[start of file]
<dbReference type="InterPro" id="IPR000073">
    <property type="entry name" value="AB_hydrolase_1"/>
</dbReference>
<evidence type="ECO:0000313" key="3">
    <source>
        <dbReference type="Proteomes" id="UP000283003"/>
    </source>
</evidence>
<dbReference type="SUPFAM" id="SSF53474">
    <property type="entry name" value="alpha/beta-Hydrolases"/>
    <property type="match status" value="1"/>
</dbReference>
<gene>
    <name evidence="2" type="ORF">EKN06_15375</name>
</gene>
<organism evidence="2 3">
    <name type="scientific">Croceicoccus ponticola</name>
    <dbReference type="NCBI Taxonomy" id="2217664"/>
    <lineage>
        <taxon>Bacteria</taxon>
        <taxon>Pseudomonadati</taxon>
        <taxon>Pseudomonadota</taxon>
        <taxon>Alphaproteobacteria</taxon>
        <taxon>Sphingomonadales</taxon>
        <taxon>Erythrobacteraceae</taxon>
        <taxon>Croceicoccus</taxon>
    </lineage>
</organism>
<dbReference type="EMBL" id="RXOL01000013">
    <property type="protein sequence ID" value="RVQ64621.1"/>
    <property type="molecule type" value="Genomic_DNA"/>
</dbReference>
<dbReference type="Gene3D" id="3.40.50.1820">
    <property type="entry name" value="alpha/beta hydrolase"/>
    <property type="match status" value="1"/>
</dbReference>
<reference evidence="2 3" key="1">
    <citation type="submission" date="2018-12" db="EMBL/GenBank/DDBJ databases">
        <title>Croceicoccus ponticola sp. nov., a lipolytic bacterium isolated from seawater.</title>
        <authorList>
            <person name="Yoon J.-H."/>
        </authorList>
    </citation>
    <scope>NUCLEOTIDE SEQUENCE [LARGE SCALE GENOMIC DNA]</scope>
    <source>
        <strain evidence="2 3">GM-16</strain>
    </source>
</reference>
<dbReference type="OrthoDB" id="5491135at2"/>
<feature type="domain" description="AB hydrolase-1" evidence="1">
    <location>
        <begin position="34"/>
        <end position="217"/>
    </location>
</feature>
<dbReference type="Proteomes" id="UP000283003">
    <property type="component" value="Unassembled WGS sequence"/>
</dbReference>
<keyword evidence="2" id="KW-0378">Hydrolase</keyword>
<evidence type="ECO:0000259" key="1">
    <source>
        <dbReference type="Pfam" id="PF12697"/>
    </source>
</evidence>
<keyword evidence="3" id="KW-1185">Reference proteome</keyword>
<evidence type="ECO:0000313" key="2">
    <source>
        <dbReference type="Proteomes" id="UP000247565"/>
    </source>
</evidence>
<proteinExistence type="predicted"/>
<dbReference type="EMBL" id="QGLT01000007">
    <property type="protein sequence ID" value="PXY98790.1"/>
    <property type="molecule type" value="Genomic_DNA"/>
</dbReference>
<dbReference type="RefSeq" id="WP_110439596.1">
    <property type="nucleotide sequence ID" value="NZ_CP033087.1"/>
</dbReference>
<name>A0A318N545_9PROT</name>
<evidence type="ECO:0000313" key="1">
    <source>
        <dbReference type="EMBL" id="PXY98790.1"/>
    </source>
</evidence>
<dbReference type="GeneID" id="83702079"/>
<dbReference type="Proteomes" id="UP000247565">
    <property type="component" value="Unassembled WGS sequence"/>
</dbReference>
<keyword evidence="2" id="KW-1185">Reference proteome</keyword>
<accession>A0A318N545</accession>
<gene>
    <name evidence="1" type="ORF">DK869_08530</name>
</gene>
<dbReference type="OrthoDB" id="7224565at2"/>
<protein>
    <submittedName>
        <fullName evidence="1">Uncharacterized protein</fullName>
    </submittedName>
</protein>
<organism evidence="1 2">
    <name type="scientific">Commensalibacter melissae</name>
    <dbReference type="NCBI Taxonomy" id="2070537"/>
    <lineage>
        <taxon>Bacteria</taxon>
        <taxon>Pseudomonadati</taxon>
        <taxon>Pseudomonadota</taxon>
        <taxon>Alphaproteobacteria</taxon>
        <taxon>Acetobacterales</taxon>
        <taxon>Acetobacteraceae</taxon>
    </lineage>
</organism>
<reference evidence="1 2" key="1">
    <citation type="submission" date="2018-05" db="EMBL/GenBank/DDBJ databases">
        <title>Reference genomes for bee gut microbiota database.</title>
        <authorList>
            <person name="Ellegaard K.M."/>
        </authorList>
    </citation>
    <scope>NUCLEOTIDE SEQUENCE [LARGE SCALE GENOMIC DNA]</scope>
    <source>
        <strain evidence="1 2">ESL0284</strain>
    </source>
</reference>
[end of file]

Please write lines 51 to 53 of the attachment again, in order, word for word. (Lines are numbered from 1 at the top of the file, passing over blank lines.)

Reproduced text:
    <location>
        <begin position="34"/>
        <end position="217"/>